For dinner guests who like maps

One of the running jokes among my friends, librarians and non-librarians alike, is that my dinner parties always degenerate (or advance?) into the same situation: all my friends are sitting on the couch, reading.

Often, they are reading a book about maps, and if so, it is likely to be either Strange Maps: an Atlas of Cartographic Curiosities by Frank Jacobs or
Transit Maps of the World, by Mark Ovenden. You should definitely check out these books if you’re the kind of person who owns a pillowcase adorned with the map of the London Underground, or if you chose books as a child (or as a teenager, or as an adult) based on whether they contained a detailed map of an imaginary country on their endpapers.

Or, indeed, if you are the kind of person, like me, who covets a handprinted modern map of the world for your living room, , even though you already own, as a household:

(OK, I admit it, we have a map problem. And no, we don’t plan to change).

What is it about these books that makes my guests abandon conversation and sit on my couch as if glued there by an invisible force, staring fascinatedly at pages?

Adults like picture books as much as kids. They like imagining other worlds, whether those are imaginary or simply far away. And a good map contains a phenomenal amount of information, that begs to be puzzled over, to be discovered, and discussed.

Also, our friends are big nerds, just like us. In the best possible way.

Eisenhower Interstate System

Schematic Map of the Eisenhower Interstate System, by Rebecca Brown, via Flickr Creative Commons Licence – This map appears on page 168 of Strange Maps
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8 thoughts on “For dinner guests who like maps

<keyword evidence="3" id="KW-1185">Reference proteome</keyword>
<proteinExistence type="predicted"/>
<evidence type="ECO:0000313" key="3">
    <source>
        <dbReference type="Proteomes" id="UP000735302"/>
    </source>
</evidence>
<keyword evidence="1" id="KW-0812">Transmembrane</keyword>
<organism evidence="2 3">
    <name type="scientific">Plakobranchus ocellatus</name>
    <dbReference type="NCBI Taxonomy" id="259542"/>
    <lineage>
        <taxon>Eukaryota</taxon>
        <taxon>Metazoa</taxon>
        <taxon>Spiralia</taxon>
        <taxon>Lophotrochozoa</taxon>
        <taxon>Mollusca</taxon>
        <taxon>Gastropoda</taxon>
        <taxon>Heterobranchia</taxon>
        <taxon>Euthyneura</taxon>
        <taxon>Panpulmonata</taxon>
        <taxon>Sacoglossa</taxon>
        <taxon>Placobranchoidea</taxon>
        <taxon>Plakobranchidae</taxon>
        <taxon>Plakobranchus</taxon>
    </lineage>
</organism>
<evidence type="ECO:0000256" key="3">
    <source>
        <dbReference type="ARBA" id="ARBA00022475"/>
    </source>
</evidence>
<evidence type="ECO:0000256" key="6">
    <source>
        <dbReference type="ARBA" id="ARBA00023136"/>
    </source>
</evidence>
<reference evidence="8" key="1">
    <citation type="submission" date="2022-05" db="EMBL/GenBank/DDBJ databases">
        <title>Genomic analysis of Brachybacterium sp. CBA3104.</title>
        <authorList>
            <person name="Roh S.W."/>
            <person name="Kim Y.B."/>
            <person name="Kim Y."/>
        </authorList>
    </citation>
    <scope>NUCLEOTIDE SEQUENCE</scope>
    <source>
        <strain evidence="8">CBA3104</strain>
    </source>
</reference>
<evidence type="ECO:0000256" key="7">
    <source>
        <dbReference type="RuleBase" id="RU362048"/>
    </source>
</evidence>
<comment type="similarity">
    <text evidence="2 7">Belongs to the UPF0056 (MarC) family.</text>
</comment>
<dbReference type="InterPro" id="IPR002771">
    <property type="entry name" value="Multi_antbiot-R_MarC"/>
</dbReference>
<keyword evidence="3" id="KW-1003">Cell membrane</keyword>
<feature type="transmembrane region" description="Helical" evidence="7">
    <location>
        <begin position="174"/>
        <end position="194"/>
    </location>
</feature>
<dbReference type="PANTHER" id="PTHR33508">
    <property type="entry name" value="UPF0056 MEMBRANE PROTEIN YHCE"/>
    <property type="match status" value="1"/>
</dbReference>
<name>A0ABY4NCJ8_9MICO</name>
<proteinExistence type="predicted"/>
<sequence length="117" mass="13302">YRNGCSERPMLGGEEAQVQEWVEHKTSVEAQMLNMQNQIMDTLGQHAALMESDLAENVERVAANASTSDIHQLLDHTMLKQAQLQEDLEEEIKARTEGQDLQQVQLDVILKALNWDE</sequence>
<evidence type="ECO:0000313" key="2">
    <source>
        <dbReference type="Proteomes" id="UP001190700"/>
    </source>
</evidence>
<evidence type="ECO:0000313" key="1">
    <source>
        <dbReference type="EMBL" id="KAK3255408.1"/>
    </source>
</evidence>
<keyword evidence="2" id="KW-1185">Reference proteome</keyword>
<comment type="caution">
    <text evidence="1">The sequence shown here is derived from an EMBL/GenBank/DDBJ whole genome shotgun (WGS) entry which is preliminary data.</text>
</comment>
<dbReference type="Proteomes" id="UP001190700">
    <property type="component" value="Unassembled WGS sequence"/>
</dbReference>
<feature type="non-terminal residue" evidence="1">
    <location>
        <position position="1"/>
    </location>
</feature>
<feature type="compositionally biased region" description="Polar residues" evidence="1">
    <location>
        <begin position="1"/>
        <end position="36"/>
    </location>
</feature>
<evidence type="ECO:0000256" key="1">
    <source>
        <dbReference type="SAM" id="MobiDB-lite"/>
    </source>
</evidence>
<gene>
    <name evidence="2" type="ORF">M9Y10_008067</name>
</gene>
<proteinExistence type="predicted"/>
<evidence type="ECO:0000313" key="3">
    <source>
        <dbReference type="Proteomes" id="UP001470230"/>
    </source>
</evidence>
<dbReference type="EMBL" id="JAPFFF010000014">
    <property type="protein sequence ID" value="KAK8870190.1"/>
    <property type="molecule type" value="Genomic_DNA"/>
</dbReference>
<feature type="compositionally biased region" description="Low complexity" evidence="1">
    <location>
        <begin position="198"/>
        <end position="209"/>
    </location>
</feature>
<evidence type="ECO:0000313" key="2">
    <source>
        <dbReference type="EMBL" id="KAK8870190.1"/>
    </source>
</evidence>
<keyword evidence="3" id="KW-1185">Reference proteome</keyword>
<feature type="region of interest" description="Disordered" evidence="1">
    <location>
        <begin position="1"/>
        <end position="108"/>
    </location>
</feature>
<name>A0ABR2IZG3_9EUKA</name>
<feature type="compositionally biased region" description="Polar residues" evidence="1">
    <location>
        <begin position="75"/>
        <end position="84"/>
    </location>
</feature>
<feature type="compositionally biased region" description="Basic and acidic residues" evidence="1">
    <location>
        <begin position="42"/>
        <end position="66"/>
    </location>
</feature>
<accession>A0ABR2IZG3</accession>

1. Both my husband and I would be those guests fascinated by the printed version of maps. We have not investigated “why” we are so interested in the printed maps. We do not own a GPS, but purchase maps of the areas we intend to travel and study this.

    • We don’t have a GPS either (although the irony of all this is really that I have an extremely bad sense of direction and can barely find my way around in real life, so could probably use a GPS!). I’d recommend the book Map Head by Ken Jennings if you want to read more about why people love printed maps. It’s really a great read.

      • I just finished reading Maphead (discovered I am not a geography wonk or a maphead, but instead, I have cartophelia!!) and a friend suggested The Selected Works of T. S. Spivet, by Reif Larsen. I loved! it. Way fun map drawing.
        I love maps, and love when books include maps.
        Came to your site through Small Notebook. I’ll be back!

  2. Pingback: Review: Norwegian Handknits: Heirloom Designs from Vesterheim Museum « Bronwen reads

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